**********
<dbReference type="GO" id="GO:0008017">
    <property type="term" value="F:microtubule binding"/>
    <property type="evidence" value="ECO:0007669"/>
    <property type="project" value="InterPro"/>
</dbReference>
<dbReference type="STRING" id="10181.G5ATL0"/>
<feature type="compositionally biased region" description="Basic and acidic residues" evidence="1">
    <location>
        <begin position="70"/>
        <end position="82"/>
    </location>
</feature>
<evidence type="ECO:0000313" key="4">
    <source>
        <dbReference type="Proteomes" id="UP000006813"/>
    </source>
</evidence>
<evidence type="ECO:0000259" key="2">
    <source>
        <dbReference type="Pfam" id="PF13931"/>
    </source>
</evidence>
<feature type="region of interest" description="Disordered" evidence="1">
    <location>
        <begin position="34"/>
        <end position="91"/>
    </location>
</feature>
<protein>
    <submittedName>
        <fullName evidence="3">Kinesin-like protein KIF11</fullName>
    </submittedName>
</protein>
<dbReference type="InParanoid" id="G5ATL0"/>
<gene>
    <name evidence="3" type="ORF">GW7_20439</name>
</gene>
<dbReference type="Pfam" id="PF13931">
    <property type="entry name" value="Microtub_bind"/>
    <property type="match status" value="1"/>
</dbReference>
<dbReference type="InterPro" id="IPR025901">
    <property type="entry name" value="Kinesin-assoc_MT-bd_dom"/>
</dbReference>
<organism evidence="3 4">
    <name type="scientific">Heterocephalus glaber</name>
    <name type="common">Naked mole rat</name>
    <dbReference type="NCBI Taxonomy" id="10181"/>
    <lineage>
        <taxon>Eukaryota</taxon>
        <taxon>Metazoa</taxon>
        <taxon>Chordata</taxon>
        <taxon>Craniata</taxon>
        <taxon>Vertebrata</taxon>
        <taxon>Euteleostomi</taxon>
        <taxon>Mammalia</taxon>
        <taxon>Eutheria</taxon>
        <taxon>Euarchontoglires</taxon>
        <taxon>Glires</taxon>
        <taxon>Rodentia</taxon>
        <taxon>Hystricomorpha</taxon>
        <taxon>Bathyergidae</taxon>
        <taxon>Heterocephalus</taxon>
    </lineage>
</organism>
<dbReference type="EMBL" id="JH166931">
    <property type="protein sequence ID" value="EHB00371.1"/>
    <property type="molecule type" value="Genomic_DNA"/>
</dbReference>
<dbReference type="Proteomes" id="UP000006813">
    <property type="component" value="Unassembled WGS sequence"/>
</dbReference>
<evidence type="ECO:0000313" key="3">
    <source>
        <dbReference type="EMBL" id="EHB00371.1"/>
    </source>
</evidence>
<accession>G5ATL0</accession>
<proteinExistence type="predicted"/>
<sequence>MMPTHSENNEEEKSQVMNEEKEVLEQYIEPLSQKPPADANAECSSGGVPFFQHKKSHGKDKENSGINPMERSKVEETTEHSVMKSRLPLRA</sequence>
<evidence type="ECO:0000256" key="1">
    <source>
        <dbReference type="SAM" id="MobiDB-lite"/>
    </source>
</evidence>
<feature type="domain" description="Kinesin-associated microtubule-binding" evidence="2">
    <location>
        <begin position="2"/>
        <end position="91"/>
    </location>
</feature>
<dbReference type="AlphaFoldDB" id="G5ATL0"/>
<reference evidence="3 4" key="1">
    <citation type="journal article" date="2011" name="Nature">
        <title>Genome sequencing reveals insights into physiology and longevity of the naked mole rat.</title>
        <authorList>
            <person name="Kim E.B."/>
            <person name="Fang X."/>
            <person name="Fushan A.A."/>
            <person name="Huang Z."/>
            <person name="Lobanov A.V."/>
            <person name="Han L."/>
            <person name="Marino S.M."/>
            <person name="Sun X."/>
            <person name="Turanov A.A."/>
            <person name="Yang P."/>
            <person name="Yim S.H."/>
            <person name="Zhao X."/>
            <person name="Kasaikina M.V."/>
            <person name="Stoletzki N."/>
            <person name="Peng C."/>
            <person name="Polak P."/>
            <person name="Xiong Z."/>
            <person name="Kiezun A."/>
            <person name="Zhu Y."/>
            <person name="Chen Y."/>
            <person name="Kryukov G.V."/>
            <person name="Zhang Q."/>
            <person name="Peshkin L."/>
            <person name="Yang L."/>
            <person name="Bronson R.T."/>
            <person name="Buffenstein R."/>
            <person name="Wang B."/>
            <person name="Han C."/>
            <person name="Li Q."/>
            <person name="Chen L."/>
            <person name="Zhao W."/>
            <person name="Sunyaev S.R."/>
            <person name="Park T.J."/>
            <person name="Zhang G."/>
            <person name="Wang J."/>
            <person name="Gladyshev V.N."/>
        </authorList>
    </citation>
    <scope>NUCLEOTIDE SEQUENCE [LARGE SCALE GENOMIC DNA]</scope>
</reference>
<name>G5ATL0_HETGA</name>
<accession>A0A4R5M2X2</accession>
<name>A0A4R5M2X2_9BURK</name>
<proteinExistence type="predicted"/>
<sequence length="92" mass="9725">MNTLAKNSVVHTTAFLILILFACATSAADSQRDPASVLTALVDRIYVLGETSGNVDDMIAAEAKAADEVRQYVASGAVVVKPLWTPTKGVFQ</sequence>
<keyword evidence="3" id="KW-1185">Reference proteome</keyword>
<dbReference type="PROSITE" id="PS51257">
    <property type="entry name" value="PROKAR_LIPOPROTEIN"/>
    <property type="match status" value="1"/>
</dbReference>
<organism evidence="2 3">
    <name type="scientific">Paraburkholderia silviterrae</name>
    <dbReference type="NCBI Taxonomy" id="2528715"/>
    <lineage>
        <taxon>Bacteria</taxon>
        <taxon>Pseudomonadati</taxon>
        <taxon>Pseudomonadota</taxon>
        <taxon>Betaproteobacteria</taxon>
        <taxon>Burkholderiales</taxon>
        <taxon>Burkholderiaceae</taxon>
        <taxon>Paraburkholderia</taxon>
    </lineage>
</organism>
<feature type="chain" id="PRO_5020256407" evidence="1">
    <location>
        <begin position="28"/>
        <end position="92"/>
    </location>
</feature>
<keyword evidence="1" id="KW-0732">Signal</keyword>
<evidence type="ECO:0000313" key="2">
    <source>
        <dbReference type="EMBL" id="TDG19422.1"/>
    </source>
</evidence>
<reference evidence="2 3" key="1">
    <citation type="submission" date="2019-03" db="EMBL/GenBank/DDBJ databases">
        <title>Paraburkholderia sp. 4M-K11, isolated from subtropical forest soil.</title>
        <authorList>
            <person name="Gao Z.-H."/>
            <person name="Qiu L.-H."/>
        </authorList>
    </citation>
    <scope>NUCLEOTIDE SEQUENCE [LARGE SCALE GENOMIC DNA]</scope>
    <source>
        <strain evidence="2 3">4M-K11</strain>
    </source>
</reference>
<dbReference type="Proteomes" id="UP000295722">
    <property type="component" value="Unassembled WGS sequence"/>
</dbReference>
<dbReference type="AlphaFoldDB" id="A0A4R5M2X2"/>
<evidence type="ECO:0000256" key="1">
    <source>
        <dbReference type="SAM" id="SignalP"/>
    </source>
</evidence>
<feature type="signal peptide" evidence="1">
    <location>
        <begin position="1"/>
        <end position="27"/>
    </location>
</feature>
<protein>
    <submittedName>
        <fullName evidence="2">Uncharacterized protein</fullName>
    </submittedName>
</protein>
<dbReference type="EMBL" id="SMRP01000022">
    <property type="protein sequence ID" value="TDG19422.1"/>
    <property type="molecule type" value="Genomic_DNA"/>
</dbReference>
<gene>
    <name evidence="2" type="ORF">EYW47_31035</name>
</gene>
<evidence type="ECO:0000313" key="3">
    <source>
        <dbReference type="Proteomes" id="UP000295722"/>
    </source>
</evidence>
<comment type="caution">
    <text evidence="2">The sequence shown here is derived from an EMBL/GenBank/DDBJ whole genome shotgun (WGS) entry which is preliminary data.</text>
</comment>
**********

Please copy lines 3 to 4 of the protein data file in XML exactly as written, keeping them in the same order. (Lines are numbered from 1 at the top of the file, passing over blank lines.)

    <property type="evidence" value="ECO:0007669"/>
    <property type="project" value="InterPro"/>